resilience

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The Andes present an ideal learning space to draw lessons on existing and emerging resilience challenges and opportunities. Andean people and societies have co-evolved with the unique high-mountain contexts in which they live, sometimes in altitudes of more than 3800 m. Although historical achievements including irrigation systems, domestication of cameloids (llama and alpaca) and crop preservation techniques facilitated the development of ancient civilisations in the Andes, modern Andean people face serious challenges in achieving food security and wellbeing.

A new Special Issue co-edited by Dr Giuseppe Feola and Dr Diana Sietz (Wageningen University) aims to improve our understanding of the key dynamics of socio-ecological systems that constrain or foster resilience in the rural Andes. The Special Issue, published in the journal Regional Environmental Change, comprises six papers that investigate three core features of resilience in a variety of socio-ecological systems: diversity, connectivity and development models. The novel insights into resilience dynamics include specific features related to the high-mountain contexts and socio-political tensions in the Andes. Future research can build on this knowledge to further not only resilience theory but also methodological approaches which reflect both case-specific and generic complexity.

Papers included in this Special Issue:

Sietz, D. and Feola, G. (2016) Resilience in the rural Andes: Critical dynamics, constraints and emerging opportunities. http://link.springer.com/article/10.1007/s10113-016-1053-9

Vallejo-Rojas, V., Ravera, F. and Rivera-Ferre, MG. (2016) Developing an integrated framework to assess agri-food systems and its application in the Ecuadorian Andes. http://link.springer.com/article/10.1007/s10113-015-0887-x

Doughty, CA. (2016) Building climate change resilience through local cooperation: a Peruvian Andes case study. http://link.springer.com/article/10.1007/s10113-015-0882-2

Zimmerer, K. and Rojas Vaca, H. (2016) Fine-grain spatial patterning and dynamics of land use and agrobiodiversity amid global changes in the Bolivian Andes. http://link.springer.com/article/10.1007/s10113-015-0897-8

Montaña, E., Diaz, H. and Hurlbert, M. (2016) Development, local livelihoods, and vulnerabilities to global environmental change in the South American Dry Andes. http://link.springer.com/article/10.1007/s10113-015-0888-9

Chelleri, L., Minucci, G. and Skrimizea, E. (2016) Does community resilience decrease social-ecological vulnerability? Adaptation pathways trade-off in the Bolivian Altiplano. http://link.springer.com/article/10.1007/s10113-016-1046-8

Easdale, MH., Aguiar, MR. and Paz, R. (2016) A social–ecological network analysis of Argentinean Andes transhumant pastoralism. http://link.springer.com/content/pdf/10.1007%2Fs10113-015-0917-8

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Giuseppe-FEOLA_1594_wDr Giuseppe Feola engages  in interdisciplinary research with a focus on  understanding how and why social-ecological systems transform along particular pathways, and under what conditions societal change towards sustainability may occur. Giuseppe’s research has three main foci, namely sustainability, resilience and transformation of agriculture and rural systems, alternative economies and grassroots innovations for sustainability, social change theory and sustainability.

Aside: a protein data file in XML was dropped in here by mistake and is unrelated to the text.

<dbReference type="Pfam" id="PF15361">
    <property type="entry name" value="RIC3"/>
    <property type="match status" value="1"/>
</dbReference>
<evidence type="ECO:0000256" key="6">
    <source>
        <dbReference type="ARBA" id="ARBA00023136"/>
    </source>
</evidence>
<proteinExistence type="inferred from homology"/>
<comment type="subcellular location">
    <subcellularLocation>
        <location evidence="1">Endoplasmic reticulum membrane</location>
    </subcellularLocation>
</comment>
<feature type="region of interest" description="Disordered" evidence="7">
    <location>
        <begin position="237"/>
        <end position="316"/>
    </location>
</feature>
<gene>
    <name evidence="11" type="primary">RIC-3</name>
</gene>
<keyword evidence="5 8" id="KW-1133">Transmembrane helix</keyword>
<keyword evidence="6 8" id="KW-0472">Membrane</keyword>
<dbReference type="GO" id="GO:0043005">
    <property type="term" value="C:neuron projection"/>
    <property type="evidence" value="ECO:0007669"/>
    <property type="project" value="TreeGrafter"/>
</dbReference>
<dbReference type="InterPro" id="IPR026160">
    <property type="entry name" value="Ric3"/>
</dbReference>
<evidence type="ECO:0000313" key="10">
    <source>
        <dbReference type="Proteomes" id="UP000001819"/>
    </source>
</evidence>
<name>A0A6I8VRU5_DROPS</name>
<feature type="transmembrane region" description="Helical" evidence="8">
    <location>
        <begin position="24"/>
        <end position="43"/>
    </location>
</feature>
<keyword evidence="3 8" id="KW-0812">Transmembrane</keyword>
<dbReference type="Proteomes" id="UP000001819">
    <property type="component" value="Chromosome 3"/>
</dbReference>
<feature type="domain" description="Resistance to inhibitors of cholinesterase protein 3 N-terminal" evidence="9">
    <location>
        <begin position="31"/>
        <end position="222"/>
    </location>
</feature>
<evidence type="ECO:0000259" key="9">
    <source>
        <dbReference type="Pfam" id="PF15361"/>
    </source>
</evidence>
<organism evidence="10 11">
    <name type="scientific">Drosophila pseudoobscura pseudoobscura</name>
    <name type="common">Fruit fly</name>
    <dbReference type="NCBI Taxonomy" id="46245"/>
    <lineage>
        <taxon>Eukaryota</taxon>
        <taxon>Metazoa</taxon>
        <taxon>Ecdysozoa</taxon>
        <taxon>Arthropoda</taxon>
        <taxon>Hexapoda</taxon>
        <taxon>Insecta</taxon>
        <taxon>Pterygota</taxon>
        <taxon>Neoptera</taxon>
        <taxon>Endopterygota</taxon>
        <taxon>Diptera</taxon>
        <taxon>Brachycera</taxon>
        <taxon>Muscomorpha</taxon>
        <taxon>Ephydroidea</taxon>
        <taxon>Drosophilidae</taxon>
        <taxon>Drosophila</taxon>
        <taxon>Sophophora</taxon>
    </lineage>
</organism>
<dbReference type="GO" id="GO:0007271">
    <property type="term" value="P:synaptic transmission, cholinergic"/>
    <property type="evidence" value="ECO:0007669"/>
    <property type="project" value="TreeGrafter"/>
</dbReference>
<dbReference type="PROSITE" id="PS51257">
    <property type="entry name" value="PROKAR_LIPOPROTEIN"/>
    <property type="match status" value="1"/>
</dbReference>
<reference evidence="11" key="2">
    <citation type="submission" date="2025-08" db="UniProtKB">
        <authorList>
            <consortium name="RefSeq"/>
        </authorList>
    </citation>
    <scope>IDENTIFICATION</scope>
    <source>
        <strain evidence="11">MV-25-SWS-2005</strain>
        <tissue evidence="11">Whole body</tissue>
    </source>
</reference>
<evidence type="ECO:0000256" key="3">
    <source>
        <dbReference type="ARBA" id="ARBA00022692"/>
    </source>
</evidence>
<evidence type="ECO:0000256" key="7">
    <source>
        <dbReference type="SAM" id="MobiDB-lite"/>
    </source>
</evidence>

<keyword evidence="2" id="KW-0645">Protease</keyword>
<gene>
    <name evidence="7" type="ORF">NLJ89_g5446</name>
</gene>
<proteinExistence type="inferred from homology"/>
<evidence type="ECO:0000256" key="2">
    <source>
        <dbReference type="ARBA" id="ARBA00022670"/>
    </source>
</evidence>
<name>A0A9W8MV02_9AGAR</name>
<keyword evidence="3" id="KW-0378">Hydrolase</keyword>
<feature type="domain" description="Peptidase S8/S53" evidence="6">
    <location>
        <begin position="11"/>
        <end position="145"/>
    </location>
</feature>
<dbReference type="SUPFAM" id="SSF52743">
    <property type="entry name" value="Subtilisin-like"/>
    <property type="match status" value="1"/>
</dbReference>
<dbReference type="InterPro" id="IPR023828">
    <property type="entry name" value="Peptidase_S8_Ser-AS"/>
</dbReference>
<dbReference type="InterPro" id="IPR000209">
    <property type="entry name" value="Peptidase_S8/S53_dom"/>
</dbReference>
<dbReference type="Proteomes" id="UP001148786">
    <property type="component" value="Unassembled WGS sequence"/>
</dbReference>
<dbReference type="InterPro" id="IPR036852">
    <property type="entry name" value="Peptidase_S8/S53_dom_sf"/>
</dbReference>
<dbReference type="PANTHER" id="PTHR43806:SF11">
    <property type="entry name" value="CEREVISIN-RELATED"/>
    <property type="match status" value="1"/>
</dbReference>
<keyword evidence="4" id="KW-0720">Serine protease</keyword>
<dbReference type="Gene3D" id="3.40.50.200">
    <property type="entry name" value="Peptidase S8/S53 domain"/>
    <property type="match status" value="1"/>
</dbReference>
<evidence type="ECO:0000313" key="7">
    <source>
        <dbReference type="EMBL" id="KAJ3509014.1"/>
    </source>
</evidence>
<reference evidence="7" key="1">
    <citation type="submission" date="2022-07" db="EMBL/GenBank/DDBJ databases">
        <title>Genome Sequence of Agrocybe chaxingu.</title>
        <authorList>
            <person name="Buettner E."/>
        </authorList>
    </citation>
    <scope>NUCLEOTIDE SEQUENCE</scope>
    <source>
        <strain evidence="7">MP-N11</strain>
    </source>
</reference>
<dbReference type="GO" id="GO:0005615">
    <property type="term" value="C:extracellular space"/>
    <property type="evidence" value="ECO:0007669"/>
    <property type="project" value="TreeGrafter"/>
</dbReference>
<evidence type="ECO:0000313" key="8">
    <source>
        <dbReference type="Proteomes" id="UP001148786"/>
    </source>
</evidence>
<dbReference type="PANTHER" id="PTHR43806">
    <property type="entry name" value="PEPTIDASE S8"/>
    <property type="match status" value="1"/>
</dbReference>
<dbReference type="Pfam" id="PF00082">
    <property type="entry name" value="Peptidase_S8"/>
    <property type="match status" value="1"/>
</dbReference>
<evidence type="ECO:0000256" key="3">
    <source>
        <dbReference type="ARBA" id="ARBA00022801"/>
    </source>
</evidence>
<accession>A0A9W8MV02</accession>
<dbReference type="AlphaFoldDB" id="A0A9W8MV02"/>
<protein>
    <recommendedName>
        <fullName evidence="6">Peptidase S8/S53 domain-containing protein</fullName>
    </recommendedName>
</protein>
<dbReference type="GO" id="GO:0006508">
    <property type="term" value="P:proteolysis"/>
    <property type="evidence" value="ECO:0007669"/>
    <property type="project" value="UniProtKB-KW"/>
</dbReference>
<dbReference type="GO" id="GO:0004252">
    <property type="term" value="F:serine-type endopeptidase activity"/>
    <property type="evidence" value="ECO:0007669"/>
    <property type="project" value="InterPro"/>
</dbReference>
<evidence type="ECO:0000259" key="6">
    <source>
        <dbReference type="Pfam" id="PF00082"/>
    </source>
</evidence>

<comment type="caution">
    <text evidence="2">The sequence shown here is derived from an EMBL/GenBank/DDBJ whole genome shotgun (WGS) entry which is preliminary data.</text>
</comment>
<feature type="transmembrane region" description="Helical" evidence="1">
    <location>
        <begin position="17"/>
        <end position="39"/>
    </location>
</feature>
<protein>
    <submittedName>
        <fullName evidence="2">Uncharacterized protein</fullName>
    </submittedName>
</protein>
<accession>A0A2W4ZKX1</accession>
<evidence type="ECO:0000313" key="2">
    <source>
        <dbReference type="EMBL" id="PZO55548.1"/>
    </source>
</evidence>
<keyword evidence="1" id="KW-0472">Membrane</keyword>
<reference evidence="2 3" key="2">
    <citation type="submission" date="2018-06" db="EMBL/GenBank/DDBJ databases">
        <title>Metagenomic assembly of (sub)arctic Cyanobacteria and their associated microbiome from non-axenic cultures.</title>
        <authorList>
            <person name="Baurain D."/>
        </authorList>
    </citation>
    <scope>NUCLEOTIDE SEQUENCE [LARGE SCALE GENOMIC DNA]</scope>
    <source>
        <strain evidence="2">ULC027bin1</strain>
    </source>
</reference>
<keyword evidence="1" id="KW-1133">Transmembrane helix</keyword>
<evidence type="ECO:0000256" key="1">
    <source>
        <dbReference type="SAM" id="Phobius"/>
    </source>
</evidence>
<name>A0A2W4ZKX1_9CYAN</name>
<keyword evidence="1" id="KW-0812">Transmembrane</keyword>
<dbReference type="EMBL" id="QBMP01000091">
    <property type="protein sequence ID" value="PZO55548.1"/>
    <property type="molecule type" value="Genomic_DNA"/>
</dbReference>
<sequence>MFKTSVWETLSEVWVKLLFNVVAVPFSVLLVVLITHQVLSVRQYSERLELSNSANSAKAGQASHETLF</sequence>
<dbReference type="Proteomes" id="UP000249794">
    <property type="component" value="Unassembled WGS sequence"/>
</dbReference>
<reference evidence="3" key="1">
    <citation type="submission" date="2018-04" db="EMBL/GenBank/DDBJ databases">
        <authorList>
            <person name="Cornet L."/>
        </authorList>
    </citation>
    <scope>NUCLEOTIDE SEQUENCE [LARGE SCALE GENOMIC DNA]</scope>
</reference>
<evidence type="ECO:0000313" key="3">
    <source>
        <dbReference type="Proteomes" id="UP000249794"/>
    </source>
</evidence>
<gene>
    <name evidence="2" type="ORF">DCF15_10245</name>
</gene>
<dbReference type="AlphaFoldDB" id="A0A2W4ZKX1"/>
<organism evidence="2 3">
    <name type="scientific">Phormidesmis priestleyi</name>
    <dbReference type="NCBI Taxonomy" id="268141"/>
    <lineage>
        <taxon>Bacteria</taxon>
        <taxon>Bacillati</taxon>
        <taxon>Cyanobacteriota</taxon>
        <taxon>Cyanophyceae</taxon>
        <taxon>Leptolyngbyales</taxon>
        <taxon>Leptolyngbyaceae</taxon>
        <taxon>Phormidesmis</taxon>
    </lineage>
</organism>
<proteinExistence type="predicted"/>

Recent publications

Giuseppe has recently published two papers in leading international journals. In “Societal transformation in response to global environmental change: A review of emerging concepts”, published in AMBIO, Giuseppe contributes to the emerging scientific debate on societal transformation by discussing the potential and limitations of different transformation concepts, and by critically reflecting on the challenges of social research to support transformative change. Giuseppe explains: “There is a growing interest in societal transformation both as an academic concept as a goal for  public policy-making. However, there is no agreement on what societal transformation means, , what it should entail, and how best it can achieved. With this paper I seek to provide structure to the scientific dialogue and to reflect on the challenges of social research on the subject of social transformation.”

In, “Researching farmer behaviour in climate change adaptation and sustainable agriculture: lessons learned from five case studies”, published in the Journal of Rural Studies, Giuseppe and his co-authors have  developed an analytic framework that other scholars can use when designing future interdisciplinary studies on farmer behaviour. The framework facilitates interdisciplinary research on farmer behaviour by opening up spaces of structured dialogue on assumptions, research questions and methods employed in empirical research.

Giuseppe’s publications are available at: www.giuseppefeola.net/publications

International visit

Between January and March 2015 Giuseppe was visiting scholar at the Center for Systems Integration and Sustainability (CSIS) at Michigan State University, a visit that was funded by a British Council Researcher Links grant. Through this visit, Giuseppe has strengthened his collaborations with leading researchers in the interdisciplinary research field of human-environment interactions. Giuseppe was also invited to give a research seminar at CSIS. In his talk, titled “Do informal institutions adapt to the influences of environmental and economic changes? Insights from a Colombian peasant community”, Giuseppe presented the findings of the recently concluded research project ‘Adaptation between resilience and transformation: a Colombian case study’ funded by the British Academy and the Leverhulme Trust.

To find out more, visit Giuseppe’s staff profile.

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